The Big 10 Athletic Conference will no longer be a part of the Section II landscape beginning July 1 following a vote by its athletic council.
A major shift in the balance of power and a low number of girls’ programs were among the reasons Big 10 members said the league that once flourished is dissolving.
The league’s athletic council received input from superintendents and athletic directors from member schools before making its decision, according to Schenectady athletic director Steve Boynton.
“I think it was the right thing to do; not the easiest thing to do,” said Christian Brothers Academy varsity basketball coach Dave Doemel. “You’re placed in a position where you have to react.”
The Big 10 came about in 1977 when the Diocesan League and Class A League combined. The 10 schools that joined forces were Albany, Amsterdam, Bishop Maginn, Catholic Central, CBA, LaSalle Institute, Linton, Mont Pleasant, Notre Dame-Bishop Gibbons and Troy.
Linton and Mont Pleasant merged over two decades ago to form Schenectady.
“It was a glorious league,” said Doemel. “When we got together it was a breath of fresh air. We had a great working relationship. There were great coaches, fantastic competition. It’s sad because you’re never going to get that back.”
“It’s been a great league, with great teams, great rivalries,” said Bishop Maginn athletic director Joe Grasso. “It’s just that schools have moved in different directions, as far as size. There’s a competitive imbalance in some sports.”
The news of the league officially folding was released to the media Monday evening in an email sent out by Big 10 president and CBA head of school James Schlegel. With the announcement, Schenectady will not get a chance at the elusive Big 10 boys’ basketball title it’s been chasing since winning six of them from 1998-2005. CBA will not get a chance at a 12th straight league championship in boys’ lacrosse.
Schlegel’s statement read: “Throughout the 2013-14 school year, the members of the Big Ten Athletic Conference discussed the challenges facing the league. While analyzing many different factors, disparity among Big Ten schools in terms of enrollment and sports offerings has continued to grow. As a result of these discussions, member schools mutually agreed to withdraw from the Big Ten Athletic Conference effective July 1, 2014.”
Big 10 teams will play independent schedules during the 2014-15 school year.
“People want to hold on. There’s nothing to hold on to,” said Boynton. “It’s unfortunate, but we’ll be better off in the long run.”
Amsterdam left the Big 10 in March for the Foothills Council. Last month, Troy withdrew from the league, and afterward, Schenectady filed papers to do so, according to a Section II official.
“Amsterdam leaving was a major blow, but I understand why they did it,” said Boynton. “We’ve struggled with female sports.”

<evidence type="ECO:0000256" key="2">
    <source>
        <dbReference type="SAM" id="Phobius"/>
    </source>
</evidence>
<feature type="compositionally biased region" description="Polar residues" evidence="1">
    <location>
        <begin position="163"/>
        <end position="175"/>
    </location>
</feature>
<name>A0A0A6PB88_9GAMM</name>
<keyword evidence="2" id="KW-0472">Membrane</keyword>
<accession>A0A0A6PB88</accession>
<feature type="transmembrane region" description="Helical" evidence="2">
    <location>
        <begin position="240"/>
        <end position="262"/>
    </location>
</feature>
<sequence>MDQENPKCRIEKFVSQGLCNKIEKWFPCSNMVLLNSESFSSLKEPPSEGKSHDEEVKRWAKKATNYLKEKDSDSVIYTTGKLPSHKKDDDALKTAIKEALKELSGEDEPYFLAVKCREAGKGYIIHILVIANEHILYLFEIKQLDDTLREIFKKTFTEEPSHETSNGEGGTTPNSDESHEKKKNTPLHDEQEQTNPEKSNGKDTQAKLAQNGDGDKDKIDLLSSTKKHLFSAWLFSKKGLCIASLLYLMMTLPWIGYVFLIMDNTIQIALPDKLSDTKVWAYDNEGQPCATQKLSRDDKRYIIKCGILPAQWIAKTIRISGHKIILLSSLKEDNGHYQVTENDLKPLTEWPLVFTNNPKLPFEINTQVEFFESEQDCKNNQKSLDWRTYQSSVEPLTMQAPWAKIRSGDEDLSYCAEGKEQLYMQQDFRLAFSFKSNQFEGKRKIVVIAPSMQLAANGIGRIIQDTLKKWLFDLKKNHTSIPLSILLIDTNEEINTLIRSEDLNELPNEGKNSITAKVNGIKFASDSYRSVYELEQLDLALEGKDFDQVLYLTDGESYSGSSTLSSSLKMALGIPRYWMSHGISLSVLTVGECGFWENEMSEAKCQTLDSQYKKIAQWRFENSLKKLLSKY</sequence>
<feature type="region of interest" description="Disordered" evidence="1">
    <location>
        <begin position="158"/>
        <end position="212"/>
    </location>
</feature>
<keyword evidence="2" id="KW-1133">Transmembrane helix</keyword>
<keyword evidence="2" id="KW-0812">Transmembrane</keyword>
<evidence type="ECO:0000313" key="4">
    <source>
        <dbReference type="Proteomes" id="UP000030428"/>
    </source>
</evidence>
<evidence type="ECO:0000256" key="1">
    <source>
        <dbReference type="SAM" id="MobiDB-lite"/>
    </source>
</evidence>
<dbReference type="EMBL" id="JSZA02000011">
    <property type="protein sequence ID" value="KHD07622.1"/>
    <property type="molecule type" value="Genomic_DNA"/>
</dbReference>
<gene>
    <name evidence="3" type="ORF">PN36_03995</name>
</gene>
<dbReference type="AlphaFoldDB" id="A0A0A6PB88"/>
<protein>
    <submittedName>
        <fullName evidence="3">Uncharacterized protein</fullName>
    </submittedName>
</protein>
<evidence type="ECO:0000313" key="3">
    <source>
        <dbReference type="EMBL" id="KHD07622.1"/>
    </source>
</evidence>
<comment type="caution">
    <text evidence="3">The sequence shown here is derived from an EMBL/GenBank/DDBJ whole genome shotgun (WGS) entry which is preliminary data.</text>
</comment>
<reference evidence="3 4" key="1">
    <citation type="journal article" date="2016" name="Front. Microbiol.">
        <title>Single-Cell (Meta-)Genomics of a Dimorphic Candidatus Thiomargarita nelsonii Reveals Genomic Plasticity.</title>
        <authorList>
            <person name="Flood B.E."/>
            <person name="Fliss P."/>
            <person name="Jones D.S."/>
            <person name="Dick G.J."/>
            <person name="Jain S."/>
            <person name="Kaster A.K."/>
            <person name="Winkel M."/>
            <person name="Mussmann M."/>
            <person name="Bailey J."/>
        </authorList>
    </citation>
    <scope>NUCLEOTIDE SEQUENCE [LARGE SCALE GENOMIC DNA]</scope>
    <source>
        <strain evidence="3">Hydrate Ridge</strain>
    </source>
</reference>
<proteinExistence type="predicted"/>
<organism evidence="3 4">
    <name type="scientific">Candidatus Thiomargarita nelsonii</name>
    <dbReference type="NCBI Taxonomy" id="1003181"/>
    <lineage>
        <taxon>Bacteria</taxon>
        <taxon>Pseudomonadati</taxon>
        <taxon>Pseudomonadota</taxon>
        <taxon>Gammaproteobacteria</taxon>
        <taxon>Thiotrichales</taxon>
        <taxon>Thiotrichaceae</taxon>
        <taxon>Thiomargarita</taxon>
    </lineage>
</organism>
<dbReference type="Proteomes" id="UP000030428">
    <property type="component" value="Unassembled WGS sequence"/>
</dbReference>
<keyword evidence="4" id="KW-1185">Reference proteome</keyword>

“When Amsterdam made the move and went to the Foothills Council, it heightened awareness of schools that have females,” said Doemel.
The Big 10 has always had fewer girls’ teams than boys teams because of CBA’s and LaSalle’s inclusion in the league. In recent years, several schools did not field varsity and lower-level girls’ teams for various reasons, which reduced the number of league games for everyone else.
Bishop Maginn did not field a varsity softball team this spring. Last fall, Notre Dame-Bishop Gibbons did not field a varsity soccer team.
“It’s no one’s fault. You have what you have, but the girls’ situation is probably the major reason,” Troy athletic director Paul Reinisch said of the school stepping away from the Big 10. “When a school doesn’t have a varsity or JV or both, it creates big gaps, and they’re difficult to fill.”
“You’ve got the girls’ side. Lack of enrollment, economics,” said Doemel. “Amsterdam pulls out. Troy goes to a spring meeting and pulls out. We’ll see who wants to do what and go from there.”
The Big 10 had seen the gap in competitiveness widen in recent years in just about every sport.
“In basketball, we saw a drop off of two schools that used to be powerful,” Doemel said of Bishop Maginn and Bishop Gibbons. “Where we’re really hurting in the league is baseball. I’m over here and it’s a 16-0 game, and we’re not really hitting the ball that hard.
“You say, ‘Wait a minute, where’s the competitiveness here?’ ”
Doemel said some Big 10 schools will still compete against each other next year in non-league contests, and find tournaments and non-league games to fill out their schedules.
“We’ll play anyone who’s left who wants to play,” said Doemel. “We’ll have our tournament and we’ve got some feelers out. We’re looking at Saugerties, a few New York City teams, maybe Albany Academy. You schedule it the best way you can. It’s not the ideal situation.”
“I fully expect we’ll get a full compliment of games,” said Reinisch. “And we’re not just looking for games. We’ll look for competitive games, what’s best for our students.
“One area where we’ve been getting beat up is lacrosse. We can work our schedule to find a little better fit.”
Fitting into a league some day is something Big 10 school officials are already pondering.
“There are a lot of scenarios, a lot of options, and most are better than the current situation,” said Boynton.
Section-wide classification play has for years been a topic of conversation. Section II football operates under that format, where schools of like size are grouped together for competition.
“A lot depends on where discussion goes in the section,” said Doemel. “Could we see classification across the board? A lot of schools are opposed to that. They don’t want to break up their current leagues, and you have to understand that somewhat.”